Dozens killed as rural Turkish towns are rocked by powerful earthquake

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An earthquake rocked a rural swath of central Turkey yesterday, destroying scores of buildings and killing at least 44 people, including an elderly couple crushed by falling stones while having breakfast. At least 150 people were injured.

An earthquake rocked a rural swath of central Turkey yesterday, destroying scores of buildings and killing at least 44 people, including an elderly couple crushed by falling stones while having breakfast. At least 150 people were injured.

The epicentre was at Sultandagi, a small town where many people work in the government-controlled poppy industry, some 200km (125 miles) south of the capital, Ankara. "It was very powerful, I could not stand up," said Ramazan Seker, who waited as rescuers hunted in the rubble for his brother. "I was only able to find my way out by touching my hands against the walls."

The earthquake caused 15 buildings and the minarets of four mosques to collapse in Bolvadin, about a three-hour drive from Ankara.

Several brick houses in five nearby towns and villages were also destroyed. A total of 26 people were injured after jumping from windows and balconies in the area.

The couple died when a three-storey building collapsed on to their one-storey house. Huseyin Seker, 75, and his 73-year-old wife, Kezban, were last seen by neighbours sipping tea in their kitchen when the earthquake struck at 9.11am (7.11am in Britain). Workers using shovels and earth-removing machines recovered the couple's bodies.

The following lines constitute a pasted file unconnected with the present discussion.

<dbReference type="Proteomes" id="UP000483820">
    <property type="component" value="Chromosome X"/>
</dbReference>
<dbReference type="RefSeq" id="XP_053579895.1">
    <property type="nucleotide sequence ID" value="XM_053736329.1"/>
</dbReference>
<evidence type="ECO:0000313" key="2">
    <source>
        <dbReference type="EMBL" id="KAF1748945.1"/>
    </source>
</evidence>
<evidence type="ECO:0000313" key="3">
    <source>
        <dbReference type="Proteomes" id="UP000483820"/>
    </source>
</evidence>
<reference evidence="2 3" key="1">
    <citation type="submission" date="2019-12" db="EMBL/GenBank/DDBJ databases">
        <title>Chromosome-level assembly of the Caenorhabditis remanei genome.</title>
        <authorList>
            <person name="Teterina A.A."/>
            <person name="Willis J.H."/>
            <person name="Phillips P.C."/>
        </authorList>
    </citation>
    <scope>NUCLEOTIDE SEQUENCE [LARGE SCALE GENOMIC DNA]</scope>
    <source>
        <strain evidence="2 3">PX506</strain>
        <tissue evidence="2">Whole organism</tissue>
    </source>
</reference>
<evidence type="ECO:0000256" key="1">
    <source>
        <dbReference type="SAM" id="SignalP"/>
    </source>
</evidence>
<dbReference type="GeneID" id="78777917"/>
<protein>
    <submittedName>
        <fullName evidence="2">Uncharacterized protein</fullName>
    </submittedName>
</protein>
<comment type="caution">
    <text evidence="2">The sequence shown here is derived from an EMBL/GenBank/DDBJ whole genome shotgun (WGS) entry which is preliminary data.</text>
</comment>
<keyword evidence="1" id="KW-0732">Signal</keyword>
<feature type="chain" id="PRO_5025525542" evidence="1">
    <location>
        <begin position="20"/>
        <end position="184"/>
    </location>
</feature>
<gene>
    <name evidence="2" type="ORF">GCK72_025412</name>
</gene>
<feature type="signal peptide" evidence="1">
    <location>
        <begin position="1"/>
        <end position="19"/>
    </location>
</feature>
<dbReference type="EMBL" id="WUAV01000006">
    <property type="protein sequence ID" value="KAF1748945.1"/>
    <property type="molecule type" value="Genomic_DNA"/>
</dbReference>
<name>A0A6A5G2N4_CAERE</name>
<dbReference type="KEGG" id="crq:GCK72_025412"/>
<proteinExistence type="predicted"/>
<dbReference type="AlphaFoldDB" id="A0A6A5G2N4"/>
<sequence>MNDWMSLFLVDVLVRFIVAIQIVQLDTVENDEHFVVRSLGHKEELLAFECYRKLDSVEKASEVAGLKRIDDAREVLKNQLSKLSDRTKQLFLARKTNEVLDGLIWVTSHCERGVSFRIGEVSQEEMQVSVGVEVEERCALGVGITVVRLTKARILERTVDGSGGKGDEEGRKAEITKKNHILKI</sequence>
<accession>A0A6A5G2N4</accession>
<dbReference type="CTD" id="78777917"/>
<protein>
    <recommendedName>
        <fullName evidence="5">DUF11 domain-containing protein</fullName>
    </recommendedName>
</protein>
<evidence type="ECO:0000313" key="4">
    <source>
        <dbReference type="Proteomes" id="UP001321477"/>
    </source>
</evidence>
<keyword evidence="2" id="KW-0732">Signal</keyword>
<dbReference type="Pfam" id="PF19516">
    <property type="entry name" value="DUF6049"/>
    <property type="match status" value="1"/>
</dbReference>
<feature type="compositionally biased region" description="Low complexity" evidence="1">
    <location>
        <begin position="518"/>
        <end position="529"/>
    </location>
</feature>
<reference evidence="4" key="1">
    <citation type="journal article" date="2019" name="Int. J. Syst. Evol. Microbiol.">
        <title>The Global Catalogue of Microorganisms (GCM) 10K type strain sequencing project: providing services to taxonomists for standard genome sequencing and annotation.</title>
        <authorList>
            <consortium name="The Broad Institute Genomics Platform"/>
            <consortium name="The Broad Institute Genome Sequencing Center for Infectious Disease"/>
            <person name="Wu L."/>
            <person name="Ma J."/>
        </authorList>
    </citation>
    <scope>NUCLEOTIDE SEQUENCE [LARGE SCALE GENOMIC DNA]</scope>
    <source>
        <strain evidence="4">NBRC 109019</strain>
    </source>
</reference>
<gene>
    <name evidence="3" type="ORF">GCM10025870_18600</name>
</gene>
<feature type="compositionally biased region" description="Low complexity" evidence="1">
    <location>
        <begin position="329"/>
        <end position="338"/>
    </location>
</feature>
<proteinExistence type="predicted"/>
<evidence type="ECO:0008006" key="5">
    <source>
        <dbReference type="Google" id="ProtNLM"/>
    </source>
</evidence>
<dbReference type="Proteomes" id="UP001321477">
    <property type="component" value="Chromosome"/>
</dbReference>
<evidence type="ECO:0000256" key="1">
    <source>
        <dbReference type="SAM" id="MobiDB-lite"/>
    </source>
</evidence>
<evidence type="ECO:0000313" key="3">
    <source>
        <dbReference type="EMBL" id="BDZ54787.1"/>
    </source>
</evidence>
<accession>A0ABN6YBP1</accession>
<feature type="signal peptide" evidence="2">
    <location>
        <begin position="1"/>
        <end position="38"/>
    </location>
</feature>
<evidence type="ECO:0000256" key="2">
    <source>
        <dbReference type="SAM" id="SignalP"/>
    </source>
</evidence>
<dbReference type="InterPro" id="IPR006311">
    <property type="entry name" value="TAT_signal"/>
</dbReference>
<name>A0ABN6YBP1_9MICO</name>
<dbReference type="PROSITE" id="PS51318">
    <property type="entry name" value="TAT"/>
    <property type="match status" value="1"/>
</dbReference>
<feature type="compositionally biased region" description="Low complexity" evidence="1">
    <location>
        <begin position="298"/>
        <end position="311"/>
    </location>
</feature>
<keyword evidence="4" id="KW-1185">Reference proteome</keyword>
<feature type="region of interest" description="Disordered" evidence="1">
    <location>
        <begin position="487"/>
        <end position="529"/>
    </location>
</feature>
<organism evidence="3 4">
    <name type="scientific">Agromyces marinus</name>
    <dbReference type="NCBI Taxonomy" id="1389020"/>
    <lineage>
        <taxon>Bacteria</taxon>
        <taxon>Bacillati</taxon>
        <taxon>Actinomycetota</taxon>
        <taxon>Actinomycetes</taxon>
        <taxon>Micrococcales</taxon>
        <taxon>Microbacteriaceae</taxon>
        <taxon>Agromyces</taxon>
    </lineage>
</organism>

The earthquake was rated as magnitude 6, far less powerful than two massive earthquakes that killed 18,000 in western Turkey in 1999.

About 150 buildings collapsed throughout this rural area, which is fringed by the Sultan mountains and dotted with dusty plains that are carpeted by red poppies in summer. The industry produces morphine derivatives for use in painkillers. Until the 1970s, the poppies were widely used to produce opium and heroin. In 1971, poppy-growing was halted under pressure from the United States. Cultivation resumed in 1974 under government control.

The poppies are processed in a state factory in Bolvadin, where one person died during the earthquake. No damage was reported to the factory.

The most seriously damaged buildings were shops and state offices, which would have been packed during the week. Abdulkadir Akcan, the Public Works Minister, said: "Because today is Sunday and shops are closed, a huge disaster was avoided." At one hospital, doctors, expecting aftershocks, hurried patients into the garden. Ahmet Mete Isikara, head of Turkey's Istanbul-based Kandilli seismology institute, said on national television: "Please, please stay away from damaged houses."

Families trying to contact relatives jammed telephone services in the province of Afyon.

The quake was felt in the central provinces of Ankara, Burdur, Isparta, Eskisehir, Kocaeli and Sakarya.

Dozens of aftershocks, the strongest with a magnitude of 5.3, rattled the area. Many residents were preparing to spend the night outdoors, although temperatures were forecast to drop to minus 5C (23F). "We've lit a fire, we're going to sleep in the street," said Rukiye Gokyuz, a 60-year-old woman.

The government, accused in the past of reacting too slowly to natural disasters, said it immediately sent 3,000 blankets and 1,000 tents to the region. Troops set up tent cities to house the homeless. Bulent Ecevit, the Prime Minister, and several other cabinet ministers inspected the disaster site.

Schools in the area were closed for the week, and authorities in Sultandagi allowed residents to make free phone calls to relatives outside the area.

Greece, which has tense relations with Turkey, had offered to send rescue workers, Turkey's Foreign Ministry said. Greece sent help during the 1999 earthquakes, improving ties between the nations.

"We express our solidarity toward the troubled people and government of Turkey, who have again been struck hard by another earthquake," said George Papandreou, the Greek Foreign Minister. "We express our deepest condolences to the families of those lost." ( AP)

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